Andrew Revkins, the Times’ chief investigative reporter, said on Monday that the death toll had increased to 815.
In a wide-ranging interview with the Times, Revkins also said the “damage is real” and he could not wait to find out how many of those dead were in the hospital.
He said he had received an alarming number of calls from people “losing their homes”.
“I have to say, there are a lot of people who are saying, ‘Please, please, call the National Weather Service to tell them about the hurricane damage we have done.
‘Please tell them to keep it up, we need it.
“It’s been a very dangerous storm. “
The toll is higher now than it was last week,” he said.
“It’s been a very dangerous storm.
It has a lot more intensity.”
In a statement, the National Hurricane Center said the storm was a category four hurricane and had sustained winds of 185 kilometres per hour (100 mph) and sustained rainfall of about 4.5 metres (14 feet) in some areas.
The storm has made landfall near Corpus Christi, Texas, on Monday.
In a separate interview, Revkin said the Times had been inundated with requests from people with personal experiences of the storm, which he described as “unbearable”.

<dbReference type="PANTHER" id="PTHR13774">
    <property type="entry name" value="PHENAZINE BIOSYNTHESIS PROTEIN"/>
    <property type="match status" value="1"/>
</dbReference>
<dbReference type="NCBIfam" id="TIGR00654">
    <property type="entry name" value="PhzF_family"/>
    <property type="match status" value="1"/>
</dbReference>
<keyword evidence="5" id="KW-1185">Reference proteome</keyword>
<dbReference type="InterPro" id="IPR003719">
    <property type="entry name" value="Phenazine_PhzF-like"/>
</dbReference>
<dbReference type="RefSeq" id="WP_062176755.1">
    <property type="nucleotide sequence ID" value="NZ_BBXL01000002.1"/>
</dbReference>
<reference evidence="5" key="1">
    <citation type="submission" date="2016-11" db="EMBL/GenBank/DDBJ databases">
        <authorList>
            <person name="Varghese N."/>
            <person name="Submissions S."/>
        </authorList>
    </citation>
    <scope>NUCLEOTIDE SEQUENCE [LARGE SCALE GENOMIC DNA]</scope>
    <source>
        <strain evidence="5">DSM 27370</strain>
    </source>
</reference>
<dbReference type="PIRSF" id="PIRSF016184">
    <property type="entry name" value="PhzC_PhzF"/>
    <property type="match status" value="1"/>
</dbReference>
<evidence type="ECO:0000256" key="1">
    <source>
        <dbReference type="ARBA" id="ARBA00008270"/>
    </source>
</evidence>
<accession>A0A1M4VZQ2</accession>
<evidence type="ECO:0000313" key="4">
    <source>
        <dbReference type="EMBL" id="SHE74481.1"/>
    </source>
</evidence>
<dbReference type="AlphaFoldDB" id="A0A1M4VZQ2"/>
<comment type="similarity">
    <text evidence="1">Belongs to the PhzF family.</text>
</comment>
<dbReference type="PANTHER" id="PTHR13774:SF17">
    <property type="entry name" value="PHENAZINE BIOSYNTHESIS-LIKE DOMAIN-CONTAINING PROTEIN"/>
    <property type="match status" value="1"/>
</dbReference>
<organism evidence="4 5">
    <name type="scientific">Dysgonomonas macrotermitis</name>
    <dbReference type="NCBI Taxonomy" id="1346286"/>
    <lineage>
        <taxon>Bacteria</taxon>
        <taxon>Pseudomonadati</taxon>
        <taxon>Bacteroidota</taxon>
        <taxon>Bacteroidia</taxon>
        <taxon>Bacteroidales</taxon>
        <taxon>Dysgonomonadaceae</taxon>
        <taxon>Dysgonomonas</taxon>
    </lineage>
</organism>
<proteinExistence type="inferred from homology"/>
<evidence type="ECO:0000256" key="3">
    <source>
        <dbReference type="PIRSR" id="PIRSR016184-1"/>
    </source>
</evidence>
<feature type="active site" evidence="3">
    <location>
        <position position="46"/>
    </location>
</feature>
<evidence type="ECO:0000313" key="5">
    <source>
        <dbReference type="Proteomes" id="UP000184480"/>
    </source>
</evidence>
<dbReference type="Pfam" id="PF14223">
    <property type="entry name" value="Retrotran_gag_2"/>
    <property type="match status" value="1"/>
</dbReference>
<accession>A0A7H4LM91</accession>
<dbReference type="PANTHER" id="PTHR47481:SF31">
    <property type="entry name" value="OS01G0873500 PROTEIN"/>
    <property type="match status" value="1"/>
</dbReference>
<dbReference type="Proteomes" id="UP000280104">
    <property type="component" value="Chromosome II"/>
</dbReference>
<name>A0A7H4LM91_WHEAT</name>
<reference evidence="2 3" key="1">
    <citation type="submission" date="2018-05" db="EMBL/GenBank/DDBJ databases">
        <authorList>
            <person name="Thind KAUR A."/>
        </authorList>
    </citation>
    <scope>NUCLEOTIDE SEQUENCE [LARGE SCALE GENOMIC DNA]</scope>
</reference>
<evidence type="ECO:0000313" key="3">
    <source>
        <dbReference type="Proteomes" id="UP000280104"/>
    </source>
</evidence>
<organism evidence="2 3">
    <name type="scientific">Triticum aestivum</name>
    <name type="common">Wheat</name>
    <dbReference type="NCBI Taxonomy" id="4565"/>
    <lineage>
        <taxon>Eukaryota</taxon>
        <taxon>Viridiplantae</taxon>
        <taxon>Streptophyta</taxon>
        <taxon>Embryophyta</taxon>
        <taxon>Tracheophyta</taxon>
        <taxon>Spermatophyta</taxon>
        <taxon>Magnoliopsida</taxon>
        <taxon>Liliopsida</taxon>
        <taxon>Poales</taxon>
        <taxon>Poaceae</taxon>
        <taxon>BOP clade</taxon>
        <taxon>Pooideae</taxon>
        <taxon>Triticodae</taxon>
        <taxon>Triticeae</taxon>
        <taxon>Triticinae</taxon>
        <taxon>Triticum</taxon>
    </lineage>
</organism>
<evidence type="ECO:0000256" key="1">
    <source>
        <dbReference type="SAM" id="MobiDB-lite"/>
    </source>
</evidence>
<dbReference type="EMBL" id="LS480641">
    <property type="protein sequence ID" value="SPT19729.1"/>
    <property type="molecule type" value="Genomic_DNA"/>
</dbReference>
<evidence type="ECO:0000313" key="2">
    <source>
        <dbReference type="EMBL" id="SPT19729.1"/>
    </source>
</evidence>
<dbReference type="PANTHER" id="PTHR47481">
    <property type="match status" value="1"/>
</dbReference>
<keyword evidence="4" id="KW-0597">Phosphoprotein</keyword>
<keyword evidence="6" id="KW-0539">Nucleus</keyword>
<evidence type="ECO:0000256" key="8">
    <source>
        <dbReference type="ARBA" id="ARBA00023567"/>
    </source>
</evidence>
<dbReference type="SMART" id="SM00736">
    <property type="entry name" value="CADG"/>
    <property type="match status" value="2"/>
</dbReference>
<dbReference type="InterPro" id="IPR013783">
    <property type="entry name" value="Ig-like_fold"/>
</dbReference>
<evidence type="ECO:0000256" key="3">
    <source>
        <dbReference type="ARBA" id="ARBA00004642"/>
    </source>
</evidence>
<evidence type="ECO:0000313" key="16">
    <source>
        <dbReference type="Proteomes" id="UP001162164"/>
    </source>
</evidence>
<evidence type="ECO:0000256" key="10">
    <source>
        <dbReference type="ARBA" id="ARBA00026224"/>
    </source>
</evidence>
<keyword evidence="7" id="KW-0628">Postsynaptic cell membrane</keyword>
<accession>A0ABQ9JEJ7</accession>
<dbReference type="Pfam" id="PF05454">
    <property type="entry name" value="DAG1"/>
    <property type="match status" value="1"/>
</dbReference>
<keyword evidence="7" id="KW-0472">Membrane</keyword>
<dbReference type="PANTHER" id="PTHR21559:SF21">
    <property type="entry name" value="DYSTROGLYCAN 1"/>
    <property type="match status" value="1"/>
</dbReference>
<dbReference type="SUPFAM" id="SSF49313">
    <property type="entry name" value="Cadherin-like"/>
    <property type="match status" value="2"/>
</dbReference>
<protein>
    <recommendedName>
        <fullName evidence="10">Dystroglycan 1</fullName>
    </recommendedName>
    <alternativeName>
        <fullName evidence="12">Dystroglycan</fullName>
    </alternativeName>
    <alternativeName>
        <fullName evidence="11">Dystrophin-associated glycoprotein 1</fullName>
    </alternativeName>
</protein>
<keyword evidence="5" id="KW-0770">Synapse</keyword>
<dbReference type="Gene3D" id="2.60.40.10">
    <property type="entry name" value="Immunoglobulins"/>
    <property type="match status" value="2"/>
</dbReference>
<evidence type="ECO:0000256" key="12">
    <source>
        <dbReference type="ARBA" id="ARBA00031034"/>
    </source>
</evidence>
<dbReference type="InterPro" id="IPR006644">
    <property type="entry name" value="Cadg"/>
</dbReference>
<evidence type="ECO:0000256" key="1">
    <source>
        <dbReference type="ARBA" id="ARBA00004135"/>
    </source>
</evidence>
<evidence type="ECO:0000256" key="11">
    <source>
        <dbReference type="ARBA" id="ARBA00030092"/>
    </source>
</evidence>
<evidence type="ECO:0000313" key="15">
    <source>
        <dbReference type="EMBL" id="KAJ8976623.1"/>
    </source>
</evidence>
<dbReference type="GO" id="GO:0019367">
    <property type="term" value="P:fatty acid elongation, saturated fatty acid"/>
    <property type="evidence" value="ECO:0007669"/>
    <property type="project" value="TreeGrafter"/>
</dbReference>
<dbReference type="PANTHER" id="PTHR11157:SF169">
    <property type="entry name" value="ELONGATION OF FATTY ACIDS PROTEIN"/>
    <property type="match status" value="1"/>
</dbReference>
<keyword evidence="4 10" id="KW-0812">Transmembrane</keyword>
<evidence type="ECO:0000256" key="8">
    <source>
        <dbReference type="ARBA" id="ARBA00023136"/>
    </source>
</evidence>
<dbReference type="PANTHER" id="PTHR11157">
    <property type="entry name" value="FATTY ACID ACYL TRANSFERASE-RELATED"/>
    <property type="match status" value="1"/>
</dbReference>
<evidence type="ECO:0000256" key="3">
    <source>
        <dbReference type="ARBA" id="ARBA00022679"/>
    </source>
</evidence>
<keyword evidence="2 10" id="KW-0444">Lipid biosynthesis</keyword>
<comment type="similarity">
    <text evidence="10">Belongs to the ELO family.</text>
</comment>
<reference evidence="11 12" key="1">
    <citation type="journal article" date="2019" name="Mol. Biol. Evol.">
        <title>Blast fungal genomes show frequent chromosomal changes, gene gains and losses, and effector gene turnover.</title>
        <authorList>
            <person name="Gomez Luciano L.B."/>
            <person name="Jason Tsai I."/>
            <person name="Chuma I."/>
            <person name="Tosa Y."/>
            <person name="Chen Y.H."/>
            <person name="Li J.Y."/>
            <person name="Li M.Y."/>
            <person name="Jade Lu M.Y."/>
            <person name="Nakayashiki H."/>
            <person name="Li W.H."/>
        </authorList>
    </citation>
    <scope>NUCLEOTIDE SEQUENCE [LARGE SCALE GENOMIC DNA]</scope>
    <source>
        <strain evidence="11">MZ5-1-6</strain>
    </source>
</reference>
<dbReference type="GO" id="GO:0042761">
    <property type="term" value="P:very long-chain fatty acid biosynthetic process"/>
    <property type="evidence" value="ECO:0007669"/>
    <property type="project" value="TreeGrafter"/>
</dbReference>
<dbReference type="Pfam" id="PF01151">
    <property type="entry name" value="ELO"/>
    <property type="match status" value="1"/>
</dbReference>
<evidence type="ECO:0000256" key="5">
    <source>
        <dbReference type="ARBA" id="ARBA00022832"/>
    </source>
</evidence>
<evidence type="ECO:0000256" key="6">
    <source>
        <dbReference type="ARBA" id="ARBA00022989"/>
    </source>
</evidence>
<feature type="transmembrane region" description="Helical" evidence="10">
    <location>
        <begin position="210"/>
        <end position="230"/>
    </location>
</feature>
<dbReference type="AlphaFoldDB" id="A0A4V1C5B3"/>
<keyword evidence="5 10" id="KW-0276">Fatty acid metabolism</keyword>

He said: “When we were reporting about it last week, the first thing that came to mind was, ‘How do I tell my wife and kids?'”
“And I was thinking, ‘This is so horrific.
We need to get it out there.
“I’ve had a lot to say about this storm. “
I’ve seen people who were literally thrown from rooftops. “
I’ve had a lot to say about this storm.
I’ve seen people who were literally thrown from rooftops.
I have seen people getting shot at.
I see a lot that I don’t see on TV.
I don and can’t tell people about.”
Revkins added: “I don’t know if I’m going to get to write this story again for the Times.
The Times reported last week that a third of the U.S. population was in danger of losing electricity, water and other basic services. “
But the story will come out.”
The Times reported last week that a third of the U.S. population was in danger of losing electricity, water and other basic services.
The newspaper said that power, water, gas and sewer systems in Texas and other states were severely understaffed.
Revkins said the floodwaters had reached as much as 15 feet (4.2 metres) in places, including parts of Houston.
He added: There’s a lot happening on the ground.
“There’s no place to hide anymore.
You’ve got to make a dash for it.”
The Times reported that at least a dozen homes and businesses in Houston had flooded in the aftermath of the devastating storm.